The Austin music scene through the eyes of a programmer/music enthusiast/show-goer

Sunday, June 25, 2006

Beck Live: Hell Yes!

Beck and Jamie Lidell played The Backyard on the outskirts of town last week, and I have to say it was one of the most imaginative shows I've ever been to. It was my first time to The Backyard since the once amazing view behind the stage was replaced by a giant mall. Way to go big business. Sad really, but hey we need more Best Buys right? Bitches.

After that sour taste in my mouth was replaced with sweet sweet Lone Star it was time for the show. We rolled up to Jamie Lidell's bizarre set of techno and beat boxing, infused with a couple of his soulful tracks from the Multiply album. I can't really say I enjoyed his set. His big hit, 'Multiply', closed the show and it was a decent song. I did also enjoy his odd wardrobe choice, which consisted of a silk bathrobe and a white towel around his neck. Not sure if he was rushed out of the shower before the show, but he should have taken his time. The majority of his set being taken up by a mess of electronic sounds thrown together under his beat-boxing + a couple of real songs in between just didn't do it for me.

Strike one against Beck and his $40 ticket price. But luckily the man himself was just around the corner to make it all worthwile. Not only did we get to see Beck and his band of funky looking cohorts, including a dancing Napolean Dynamite knock off, but we got to see the band twice over because they were doubled as puppets. PUPPETS! And it didn't suck. Seriously. It was quite good.

photo by shadoflamex

Imagine every concert you've ever been to, but instead of the drum kit being back-center stage, there's a small version of the stage you're looking at, but with puppets comprising the band. Every band member, including Napolean who didn't really play an instrument (except for a sweet banjo-syncing display during one song), had their own puppet performing along w/ them. The puppets were being video taped and displayed on a large screen behind the band, as well as on a tiny screen behind the puppet band. Freaky. The video would switch between regular live footage, and music-video-ified special effects that would turn Beck Puppet into a drugged out kaliedescope version of himself.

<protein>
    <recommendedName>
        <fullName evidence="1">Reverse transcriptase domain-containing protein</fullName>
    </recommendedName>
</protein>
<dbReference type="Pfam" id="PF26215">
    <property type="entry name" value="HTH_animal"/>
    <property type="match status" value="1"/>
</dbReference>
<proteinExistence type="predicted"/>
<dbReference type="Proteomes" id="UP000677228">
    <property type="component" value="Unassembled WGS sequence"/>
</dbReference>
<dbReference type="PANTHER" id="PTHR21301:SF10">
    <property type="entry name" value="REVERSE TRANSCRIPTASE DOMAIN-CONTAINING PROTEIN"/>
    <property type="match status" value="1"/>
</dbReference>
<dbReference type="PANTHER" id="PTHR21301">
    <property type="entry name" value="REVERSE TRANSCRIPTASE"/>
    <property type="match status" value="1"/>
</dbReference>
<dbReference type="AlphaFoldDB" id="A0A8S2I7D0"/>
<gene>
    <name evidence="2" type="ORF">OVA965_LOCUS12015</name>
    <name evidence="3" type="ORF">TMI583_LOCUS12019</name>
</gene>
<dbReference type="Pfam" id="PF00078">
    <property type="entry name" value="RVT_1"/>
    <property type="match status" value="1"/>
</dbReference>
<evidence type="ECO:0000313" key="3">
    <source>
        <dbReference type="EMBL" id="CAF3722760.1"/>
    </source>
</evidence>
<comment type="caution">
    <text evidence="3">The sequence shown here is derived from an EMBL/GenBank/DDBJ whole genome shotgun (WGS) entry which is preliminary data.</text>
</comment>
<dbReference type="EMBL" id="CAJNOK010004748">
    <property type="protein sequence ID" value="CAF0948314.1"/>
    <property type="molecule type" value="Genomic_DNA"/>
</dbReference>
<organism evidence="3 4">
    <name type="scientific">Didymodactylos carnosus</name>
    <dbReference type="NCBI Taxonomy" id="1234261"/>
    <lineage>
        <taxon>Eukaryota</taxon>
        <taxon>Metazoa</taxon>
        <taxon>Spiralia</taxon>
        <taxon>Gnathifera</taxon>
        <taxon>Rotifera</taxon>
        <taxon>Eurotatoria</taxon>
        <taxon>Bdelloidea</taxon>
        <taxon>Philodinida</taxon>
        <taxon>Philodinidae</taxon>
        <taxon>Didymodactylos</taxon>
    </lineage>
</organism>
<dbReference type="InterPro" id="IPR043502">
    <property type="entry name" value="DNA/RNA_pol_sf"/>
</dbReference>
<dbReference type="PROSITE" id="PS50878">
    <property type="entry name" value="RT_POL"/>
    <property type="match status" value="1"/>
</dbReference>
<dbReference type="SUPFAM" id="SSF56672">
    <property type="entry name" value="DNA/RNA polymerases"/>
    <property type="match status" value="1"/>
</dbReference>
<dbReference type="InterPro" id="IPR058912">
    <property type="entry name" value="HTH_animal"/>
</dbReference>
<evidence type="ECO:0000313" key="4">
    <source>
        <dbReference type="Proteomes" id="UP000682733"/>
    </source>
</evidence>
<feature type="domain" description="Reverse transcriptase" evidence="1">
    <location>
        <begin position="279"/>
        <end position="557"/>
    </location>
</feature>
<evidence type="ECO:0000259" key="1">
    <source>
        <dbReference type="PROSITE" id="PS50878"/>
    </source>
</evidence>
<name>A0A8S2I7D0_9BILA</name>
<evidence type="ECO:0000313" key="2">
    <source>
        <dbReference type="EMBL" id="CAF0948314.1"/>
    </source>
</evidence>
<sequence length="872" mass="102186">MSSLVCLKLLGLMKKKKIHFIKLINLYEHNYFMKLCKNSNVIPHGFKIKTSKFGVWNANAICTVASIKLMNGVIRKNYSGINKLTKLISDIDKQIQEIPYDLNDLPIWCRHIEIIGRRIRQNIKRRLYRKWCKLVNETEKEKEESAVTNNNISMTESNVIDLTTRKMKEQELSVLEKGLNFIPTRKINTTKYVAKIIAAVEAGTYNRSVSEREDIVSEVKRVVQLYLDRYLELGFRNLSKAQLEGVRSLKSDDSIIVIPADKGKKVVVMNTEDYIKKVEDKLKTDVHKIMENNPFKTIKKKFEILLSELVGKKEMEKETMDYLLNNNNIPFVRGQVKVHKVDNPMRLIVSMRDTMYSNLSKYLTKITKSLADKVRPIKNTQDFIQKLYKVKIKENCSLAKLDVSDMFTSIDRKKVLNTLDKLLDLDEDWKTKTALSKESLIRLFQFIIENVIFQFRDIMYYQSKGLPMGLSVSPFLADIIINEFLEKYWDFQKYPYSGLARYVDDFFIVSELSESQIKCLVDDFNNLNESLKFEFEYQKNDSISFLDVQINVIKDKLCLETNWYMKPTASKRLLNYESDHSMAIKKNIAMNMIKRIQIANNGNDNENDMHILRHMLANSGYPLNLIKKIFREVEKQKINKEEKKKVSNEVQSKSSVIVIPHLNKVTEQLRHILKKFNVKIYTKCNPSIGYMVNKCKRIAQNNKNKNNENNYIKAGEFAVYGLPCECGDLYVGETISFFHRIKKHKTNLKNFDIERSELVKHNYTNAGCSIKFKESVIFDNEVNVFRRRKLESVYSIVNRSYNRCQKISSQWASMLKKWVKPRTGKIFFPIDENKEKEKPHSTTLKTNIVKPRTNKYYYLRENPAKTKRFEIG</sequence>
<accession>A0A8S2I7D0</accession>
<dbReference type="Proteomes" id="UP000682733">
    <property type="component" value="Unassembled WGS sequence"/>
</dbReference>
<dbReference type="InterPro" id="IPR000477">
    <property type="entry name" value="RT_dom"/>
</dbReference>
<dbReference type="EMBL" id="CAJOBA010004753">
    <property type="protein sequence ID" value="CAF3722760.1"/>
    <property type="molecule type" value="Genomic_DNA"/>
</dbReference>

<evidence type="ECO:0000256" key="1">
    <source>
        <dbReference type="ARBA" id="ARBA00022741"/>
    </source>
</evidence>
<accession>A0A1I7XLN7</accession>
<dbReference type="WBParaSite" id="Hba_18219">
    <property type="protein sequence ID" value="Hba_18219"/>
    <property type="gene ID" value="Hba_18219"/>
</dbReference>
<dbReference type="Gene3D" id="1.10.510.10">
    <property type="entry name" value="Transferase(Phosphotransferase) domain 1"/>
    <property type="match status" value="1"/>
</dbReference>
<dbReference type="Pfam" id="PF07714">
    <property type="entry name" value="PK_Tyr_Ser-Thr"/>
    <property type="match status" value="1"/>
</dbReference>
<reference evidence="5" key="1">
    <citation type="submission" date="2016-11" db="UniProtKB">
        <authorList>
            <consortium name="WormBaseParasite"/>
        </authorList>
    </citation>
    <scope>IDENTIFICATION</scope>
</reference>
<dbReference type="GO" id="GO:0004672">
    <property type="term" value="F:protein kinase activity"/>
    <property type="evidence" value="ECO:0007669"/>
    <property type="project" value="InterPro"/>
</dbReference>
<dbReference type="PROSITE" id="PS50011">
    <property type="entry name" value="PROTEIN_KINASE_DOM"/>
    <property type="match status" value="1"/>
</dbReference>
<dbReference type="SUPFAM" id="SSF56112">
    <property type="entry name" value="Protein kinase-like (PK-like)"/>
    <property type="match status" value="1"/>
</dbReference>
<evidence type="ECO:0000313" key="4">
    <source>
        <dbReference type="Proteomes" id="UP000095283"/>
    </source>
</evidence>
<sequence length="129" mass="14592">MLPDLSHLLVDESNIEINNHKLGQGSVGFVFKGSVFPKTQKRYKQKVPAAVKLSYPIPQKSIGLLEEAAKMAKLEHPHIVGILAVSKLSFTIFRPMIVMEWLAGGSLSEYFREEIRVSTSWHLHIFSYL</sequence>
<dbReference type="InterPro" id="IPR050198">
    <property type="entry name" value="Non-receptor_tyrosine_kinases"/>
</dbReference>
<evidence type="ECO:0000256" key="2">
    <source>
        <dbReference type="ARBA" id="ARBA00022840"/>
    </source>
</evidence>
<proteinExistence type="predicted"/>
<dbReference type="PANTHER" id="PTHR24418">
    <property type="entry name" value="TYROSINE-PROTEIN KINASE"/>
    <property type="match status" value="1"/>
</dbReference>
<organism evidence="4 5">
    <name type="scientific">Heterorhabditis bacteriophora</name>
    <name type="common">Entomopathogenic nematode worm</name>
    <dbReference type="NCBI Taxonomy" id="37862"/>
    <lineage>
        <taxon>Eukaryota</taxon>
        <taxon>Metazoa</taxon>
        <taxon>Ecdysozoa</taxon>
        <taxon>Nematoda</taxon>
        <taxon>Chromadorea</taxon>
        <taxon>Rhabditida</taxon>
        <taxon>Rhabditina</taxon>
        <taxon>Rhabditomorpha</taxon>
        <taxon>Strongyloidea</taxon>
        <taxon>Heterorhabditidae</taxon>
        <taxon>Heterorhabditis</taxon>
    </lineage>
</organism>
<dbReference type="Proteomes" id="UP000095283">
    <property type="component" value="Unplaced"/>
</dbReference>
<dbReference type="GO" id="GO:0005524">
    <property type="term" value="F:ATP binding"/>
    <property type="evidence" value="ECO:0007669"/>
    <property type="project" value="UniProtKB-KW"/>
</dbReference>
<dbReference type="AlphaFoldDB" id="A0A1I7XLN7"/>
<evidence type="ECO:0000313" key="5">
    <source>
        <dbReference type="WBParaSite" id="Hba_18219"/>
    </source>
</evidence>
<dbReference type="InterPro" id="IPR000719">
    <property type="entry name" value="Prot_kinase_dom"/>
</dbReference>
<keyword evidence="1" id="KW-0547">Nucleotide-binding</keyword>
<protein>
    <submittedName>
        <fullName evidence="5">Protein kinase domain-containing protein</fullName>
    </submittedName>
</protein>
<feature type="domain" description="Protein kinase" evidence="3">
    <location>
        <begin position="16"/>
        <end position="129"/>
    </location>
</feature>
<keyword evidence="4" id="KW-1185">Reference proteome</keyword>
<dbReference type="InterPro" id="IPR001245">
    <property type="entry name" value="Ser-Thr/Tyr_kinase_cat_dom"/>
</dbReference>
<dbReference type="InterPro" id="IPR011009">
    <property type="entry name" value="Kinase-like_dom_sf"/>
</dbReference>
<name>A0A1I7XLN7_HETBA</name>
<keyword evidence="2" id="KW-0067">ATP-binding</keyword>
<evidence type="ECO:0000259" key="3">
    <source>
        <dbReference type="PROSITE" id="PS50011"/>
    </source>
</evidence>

Beck took the stage asking where all the "Guero's" were. For those not in the know, that's not just a taco bar on South Congress. Guero is Spanish slang for "white boy" -- which apparently Beck was labeled growing up in East L.A. A large number of classic Beck hits were performed, including snippets of my favorites 'Beercan' (best Beck song ever) and 'Hell Yes'. He hit just about every album he's put out with at least a few tracks, including the down-tempo Sea Change, which was book-ended by the more upbeat electro tunage. During one of the Sea Change numbers performed by Beck and his bass-player (the one w/ the huge white boy fro) on the acoustic guitar, the rest of the band were joined by Jamie Lidell for a "conceptual meal," as Beck described it. They sat at a wooden dinner table adorned with plates, dishes, and glasses full of water. They joined in on the song by having their own ho-down -- banging spoons on all of the dishes and the table. The puppets played along on their own tiny version of the table. It really made the song.

Beck also gave us some insight into his love for R.Kelly, which was quite amusing. He explained how one day when he was cruising in his car scanning tradionally crappy radio in L.A. he passed on the usual top-40 and grunge mailaise and stopped on R.Kelly's ghetto-fied R&B because he found it much more entertaining how it's all about gettin' freaky and what not. I can't remember what song he morphed into his own R&B sex-fest, but it was hilarious.

The puppets provided some quality pre-encore entertainment as the crowd watched a video of their exploits in Austin earlier that day. They went running at town lake, which included 2 puppets chasing some girls down and another doing situps w/ a sweaty exercising dude. Some other puppets paid homage to Stevie Ray Vaughan at his statue. They also dined on some Amy's Ice Cream. Beck puppet made an appearance at Guero's Taco Bar where he asked where the "guerolitas were at". The puppet band regrouped at The Backyard where they did some lounging in hammocks before gathering together for some band love before hitting the stage. You know that scene in Almost Famous where Stillwater gather in a circle and sing that song they always sing before running out of stage? Imagine that, but w/ puppets, singing lines from Soundgarden's 'Black Hole Sun', Pearl Jam's 'Even Flow', and Alice In Chains' 'Rooster'. They came to snuff that rooster. Quality stuff. The puppets went back onstage where they performed 'Loser', sans real band helping out.

The show's closer, 'Where It's At', featured Napolean walking on stage w/ a boom-box that got progressively larger every time he returned to the stage until he finally returned w/ airplane light sticks directing a massive boom-box onto the stage. The big boom-box didn't really do anything, but it was impressive to see such a big f**king boom-box. And that was it. All in all $40 well spent I say.

3 Comments:

Anonymous Sean said...

Seriously, the R Kelly story was dubbed into Debra from Midnite Vultures, which I must say was one of the highlights of the show. It was nice to see him bust out so many songs off of M.V. given that it's just a bizarre favorite of mine.

But seriously...I wanna get with you
And your sister
I think her name is Debra

12:07 PM  
Anonymous Sean said...

Oh yeah, one more thing, the song they were singing in a circle was Creed...not that I know any Creed...damnit

12:09 PM  
Blogger sam said...

oh what is UP! i totally forgot about the Debra action. "i met you ... at JC Penney!"

good call sean. JC Penney and R.Kelly. now THAT is a good time.

1:06 PM  

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